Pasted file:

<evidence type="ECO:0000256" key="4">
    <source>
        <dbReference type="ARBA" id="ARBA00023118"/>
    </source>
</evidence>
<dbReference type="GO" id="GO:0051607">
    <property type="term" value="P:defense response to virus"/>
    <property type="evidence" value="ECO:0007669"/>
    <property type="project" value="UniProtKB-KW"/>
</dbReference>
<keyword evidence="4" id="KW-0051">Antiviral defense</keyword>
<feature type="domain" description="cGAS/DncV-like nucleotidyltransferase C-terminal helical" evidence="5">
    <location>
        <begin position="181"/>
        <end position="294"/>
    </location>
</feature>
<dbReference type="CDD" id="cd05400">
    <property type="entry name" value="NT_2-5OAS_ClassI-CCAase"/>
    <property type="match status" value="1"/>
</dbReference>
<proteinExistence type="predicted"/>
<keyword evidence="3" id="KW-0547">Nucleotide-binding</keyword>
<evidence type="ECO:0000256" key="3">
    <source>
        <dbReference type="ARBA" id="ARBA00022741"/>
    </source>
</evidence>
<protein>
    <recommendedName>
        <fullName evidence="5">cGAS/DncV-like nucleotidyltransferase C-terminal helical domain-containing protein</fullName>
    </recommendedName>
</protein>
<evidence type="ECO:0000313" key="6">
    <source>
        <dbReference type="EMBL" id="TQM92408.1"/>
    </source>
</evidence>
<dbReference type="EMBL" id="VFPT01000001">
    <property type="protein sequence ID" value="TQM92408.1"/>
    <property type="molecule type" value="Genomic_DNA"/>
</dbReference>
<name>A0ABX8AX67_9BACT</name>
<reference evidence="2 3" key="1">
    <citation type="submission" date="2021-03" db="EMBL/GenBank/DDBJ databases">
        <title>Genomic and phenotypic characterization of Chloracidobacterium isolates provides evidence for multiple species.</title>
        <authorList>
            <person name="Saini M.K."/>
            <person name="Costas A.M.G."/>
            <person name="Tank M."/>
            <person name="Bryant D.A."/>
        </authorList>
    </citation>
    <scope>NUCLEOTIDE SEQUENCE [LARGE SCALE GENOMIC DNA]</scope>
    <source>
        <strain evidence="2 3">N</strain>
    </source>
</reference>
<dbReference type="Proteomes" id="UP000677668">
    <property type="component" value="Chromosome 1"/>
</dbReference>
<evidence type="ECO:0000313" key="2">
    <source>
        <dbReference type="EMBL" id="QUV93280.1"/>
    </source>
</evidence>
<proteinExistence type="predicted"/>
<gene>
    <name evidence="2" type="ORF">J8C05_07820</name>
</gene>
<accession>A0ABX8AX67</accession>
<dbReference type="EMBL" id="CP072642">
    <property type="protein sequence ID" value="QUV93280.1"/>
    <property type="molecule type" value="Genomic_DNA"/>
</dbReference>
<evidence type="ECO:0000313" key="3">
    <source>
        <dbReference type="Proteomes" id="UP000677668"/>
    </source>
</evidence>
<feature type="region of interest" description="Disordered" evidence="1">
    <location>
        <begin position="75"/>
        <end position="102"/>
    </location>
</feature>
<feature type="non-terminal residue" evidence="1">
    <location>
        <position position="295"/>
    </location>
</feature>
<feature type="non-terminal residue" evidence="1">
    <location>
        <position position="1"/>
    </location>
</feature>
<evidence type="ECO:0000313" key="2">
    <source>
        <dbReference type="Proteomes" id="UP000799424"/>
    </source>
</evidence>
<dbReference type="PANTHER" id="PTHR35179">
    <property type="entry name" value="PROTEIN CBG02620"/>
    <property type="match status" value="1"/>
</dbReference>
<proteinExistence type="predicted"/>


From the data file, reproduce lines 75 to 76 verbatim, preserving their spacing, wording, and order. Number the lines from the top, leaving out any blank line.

</dbReference>
<evidence type="ECO:0000313" key="3">